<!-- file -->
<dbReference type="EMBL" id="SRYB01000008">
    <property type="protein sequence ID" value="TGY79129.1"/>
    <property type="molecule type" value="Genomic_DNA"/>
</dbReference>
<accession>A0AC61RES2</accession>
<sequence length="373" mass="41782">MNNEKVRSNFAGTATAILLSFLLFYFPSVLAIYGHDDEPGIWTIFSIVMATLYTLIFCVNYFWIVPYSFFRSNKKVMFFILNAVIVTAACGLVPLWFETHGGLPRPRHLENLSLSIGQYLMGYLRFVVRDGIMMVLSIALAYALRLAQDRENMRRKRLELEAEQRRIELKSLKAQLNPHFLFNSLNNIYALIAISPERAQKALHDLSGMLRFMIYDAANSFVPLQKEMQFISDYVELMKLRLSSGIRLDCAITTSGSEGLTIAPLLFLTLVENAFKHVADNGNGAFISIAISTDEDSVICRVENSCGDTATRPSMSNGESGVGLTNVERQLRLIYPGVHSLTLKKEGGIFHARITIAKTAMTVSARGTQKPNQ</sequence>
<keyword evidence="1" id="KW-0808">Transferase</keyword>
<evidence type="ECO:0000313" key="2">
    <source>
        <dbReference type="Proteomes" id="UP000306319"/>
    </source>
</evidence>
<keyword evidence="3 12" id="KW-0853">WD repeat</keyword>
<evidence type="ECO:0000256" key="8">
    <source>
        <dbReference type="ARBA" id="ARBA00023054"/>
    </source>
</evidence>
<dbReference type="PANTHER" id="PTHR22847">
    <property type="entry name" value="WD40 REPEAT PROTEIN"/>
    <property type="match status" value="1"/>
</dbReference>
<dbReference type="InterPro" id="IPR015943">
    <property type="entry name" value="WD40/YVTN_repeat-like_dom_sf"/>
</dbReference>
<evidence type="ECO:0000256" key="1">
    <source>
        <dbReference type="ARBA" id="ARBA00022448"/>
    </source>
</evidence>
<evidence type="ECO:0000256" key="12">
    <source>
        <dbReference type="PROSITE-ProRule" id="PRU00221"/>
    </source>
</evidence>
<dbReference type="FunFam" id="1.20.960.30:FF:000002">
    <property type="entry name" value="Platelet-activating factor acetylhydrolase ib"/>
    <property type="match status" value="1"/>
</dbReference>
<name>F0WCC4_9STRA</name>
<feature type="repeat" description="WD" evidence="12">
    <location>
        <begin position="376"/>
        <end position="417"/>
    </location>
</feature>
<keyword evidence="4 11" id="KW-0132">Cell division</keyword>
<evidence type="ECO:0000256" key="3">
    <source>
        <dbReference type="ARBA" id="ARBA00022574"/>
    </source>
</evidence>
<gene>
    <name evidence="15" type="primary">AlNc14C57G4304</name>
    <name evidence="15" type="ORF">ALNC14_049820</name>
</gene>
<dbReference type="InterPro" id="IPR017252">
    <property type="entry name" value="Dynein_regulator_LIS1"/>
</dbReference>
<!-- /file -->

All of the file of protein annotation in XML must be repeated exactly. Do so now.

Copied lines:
<dbReference type="EMBL" id="SRYB01000008">
    <property type="protein sequence ID" value="TGY79129.1"/>
    <property type="molecule type" value="Genomic_DNA"/>
</dbReference>
<accession>A0AC61RES2</accession>
<sequence length="373" mass="41782">MNNEKVRSNFAGTATAILLSFLLFYFPSVLAIYGHDDEPGIWTIFSIVMATLYTLIFCVNYFWIVPYSFFRSNKKVMFFILNAVIVTAACGLVPLWFETHGGLPRPRHLENLSLSIGQYLMGYLRFVVRDGIMMVLSIALAYALRLAQDRENMRRKRLELEAEQRRIELKSLKAQLNPHFLFNSLNNIYALIAISPERAQKALHDLSGMLRFMIYDAANSFVPLQKEMQFISDYVELMKLRLSSGIRLDCAITTSGSEGLTIAPLLFLTLVENAFKHVADNGNGAFISIAISTDEDSVICRVENSCGDTATRPSMSNGESGVGLTNVERQLRLIYPGVHSLTLKKEGGIFHARITIAKTAMTVSARGTQKPNQ</sequence>
<keyword evidence="1" id="KW-0808">Transferase</keyword>
<evidence type="ECO:0000313" key="2">
    <source>
        <dbReference type="Proteomes" id="UP000306319"/>
    </source>
</evidence>
<keyword evidence="3 12" id="KW-0853">WD repeat</keyword>
<evidence type="ECO:0000256" key="8">
    <source>
        <dbReference type="ARBA" id="ARBA00023054"/>
    </source>
</evidence>
<dbReference type="PANTHER" id="PTHR22847">
    <property type="entry name" value="WD40 REPEAT PROTEIN"/>
    <property type="match status" value="1"/>
</dbReference>
<dbReference type="InterPro" id="IPR015943">
    <property type="entry name" value="WD40/YVTN_repeat-like_dom_sf"/>
</dbReference>
<evidence type="ECO:0000256" key="1">
    <source>
        <dbReference type="ARBA" id="ARBA00022448"/>
    </source>
</evidence>
<evidence type="ECO:0000256" key="12">
    <source>
        <dbReference type="PROSITE-ProRule" id="PRU00221"/>
    </source>
</evidence>
<dbReference type="FunFam" id="1.20.960.30:FF:000002">
    <property type="entry name" value="Platelet-activating factor acetylhydrolase ib"/>
    <property type="match status" value="1"/>
</dbReference>
<name>F0WCC4_9STRA</name>
<feature type="repeat" description="WD" evidence="12">
    <location>
        <begin position="376"/>
        <end position="417"/>
    </location>
</feature>
<keyword evidence="4 11" id="KW-0132">Cell division</keyword>
<evidence type="ECO:0000256" key="3">
    <source>
        <dbReference type="ARBA" id="ARBA00022574"/>
    </source>
</evidence>
<gene>
    <name evidence="15" type="primary">AlNc14C57G4304</name>
    <name evidence="15" type="ORF">ALNC14_049820</name>
</gene>
<dbReference type="InterPro" id="IPR017252">
    <property type="entry name" value="Dynein_regulator_LIS1"/>
</dbReference>